Gaming approach to brain mapping discovers six neuron cell types

Charlotte Edwards 18 May 2018 (Last Updated May 18th, 2018 13:44)

Researchers at Princeton University in the US have created detailed maps of more than 1,000 neurons in the human brain with the help of 250,000 video game players, allowing them to develop The Eyewire Museum.

Gaming approach to brain mapping discovers six neuron cell types
Eyewire gamers mapped this synapse between a ganglion neuron (blue) and a starburst amacrine cell (yellow). Credit: Alex Norton, Eyewire.

Researchers at Princeton University in the US have created detailed maps of more than 1,000 neurons in the human brain with the help of 250,000 video game players, allowing them to develop The Eyewire Museum.

Of the neuron cells classified during the mapping, six appear to be new as researchers could not find any matching descriptions of them in literature.

The neural maps were developed by Eyewirers, members of an online community of video game players who devoted hundreds of thousands of hours to piecing together neural cells, using data from a mouse retina obtained in 2009.

Eyewirers trace the twisting and branching paths of each neuron using a games console. Every player’s moves are recorded and checked against each other by advanced players, Eyewire staffers, and pattern recognition software.

Princeton Neuroscience Institute (PNI) professor in neuroscience and computer science Sebastian Seung said: “Working with Eyewirers around the world, we’ve made a digital museum that shows off the intricate beauty of the retina’s neural circuits.”

The Eyewire Museum is an interactive archive of neurons accessible to the general public and neuroscientists around the world.

Co-first author of the study Alexander Bae said: “This museum is something like a brain atlas. Previous brain atlases didn’t have a function where you could visualise by individual cell, or a subset of cells, and interact with them. Another novelty: Not only do we have the morphology of each cell, but we also have the functional data, too.”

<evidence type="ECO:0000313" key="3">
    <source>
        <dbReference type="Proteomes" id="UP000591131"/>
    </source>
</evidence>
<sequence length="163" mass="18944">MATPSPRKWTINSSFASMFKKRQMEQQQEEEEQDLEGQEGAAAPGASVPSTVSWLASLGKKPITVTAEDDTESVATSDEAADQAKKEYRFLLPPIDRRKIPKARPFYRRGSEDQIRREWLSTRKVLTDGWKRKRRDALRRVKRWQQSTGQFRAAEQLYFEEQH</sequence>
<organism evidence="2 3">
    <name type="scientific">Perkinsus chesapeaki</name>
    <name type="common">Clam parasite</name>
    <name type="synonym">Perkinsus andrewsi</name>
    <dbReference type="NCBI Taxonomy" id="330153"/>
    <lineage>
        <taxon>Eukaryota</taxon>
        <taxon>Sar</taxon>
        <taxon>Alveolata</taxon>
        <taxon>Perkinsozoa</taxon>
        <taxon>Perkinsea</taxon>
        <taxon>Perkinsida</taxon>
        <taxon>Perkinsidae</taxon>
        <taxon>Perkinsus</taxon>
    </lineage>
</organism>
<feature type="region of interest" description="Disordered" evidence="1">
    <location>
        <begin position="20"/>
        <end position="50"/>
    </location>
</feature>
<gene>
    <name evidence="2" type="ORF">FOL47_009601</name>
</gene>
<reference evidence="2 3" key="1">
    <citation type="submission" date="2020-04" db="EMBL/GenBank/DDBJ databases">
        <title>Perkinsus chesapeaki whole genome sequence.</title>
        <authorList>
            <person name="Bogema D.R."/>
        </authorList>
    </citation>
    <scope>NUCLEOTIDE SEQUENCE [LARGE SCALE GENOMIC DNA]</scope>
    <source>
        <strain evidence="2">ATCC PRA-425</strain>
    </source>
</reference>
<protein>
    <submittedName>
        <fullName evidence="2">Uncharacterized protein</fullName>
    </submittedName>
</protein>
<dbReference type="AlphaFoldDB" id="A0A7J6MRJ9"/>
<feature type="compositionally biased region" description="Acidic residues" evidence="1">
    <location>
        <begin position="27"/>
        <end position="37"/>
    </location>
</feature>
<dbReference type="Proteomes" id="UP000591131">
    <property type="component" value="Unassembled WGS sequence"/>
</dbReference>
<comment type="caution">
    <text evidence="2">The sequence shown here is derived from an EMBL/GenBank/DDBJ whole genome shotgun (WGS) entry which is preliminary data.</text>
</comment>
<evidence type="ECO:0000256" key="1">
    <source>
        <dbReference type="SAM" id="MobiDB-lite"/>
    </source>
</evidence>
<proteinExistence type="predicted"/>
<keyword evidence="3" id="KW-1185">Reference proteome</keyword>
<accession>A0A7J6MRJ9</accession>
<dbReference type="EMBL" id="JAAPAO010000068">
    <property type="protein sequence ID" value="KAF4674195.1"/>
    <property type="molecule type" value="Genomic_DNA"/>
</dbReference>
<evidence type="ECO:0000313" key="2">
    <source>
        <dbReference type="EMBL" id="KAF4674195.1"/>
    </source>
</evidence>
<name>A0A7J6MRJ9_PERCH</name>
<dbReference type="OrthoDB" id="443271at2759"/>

Eyewire launched in 2012 and more than 265,000 people have joined to collectively colour in more than 10 million 3D ‘cubes’ which has resulted in the mapping of over 3,000 neural cells. As many as 1,000 of these cells will be displayed in The Eyewire Museum.

Each cube is a tiny subset of a single cell; a 10-by-10 block of cubes would be the width of a human hair. Every cell is reviewed by between five and 25 gamers before it can be accepted into the system as complete.

Sterling said: “Back in the early years it took weeks to finish a single cell. Now players complete multiple neurons per day.”

The researchers’ fundamental question is identifying exactly how the retina works.

Bae said: “In our case, we focus on the structural morphology of the retinal ganglion cells.”

PNI associate research scholar and fellow first author Shang Mu explained that ganglion cells were the main focus for the study “because they’re the connection between the retina and the brain. They’re the only cell class that go back into the brain.”

Using Eyewire-produced maps of 396 ganglion cells, the researchers in Seung’s lab believe they have classified these cells more thoroughly than has ever been done before.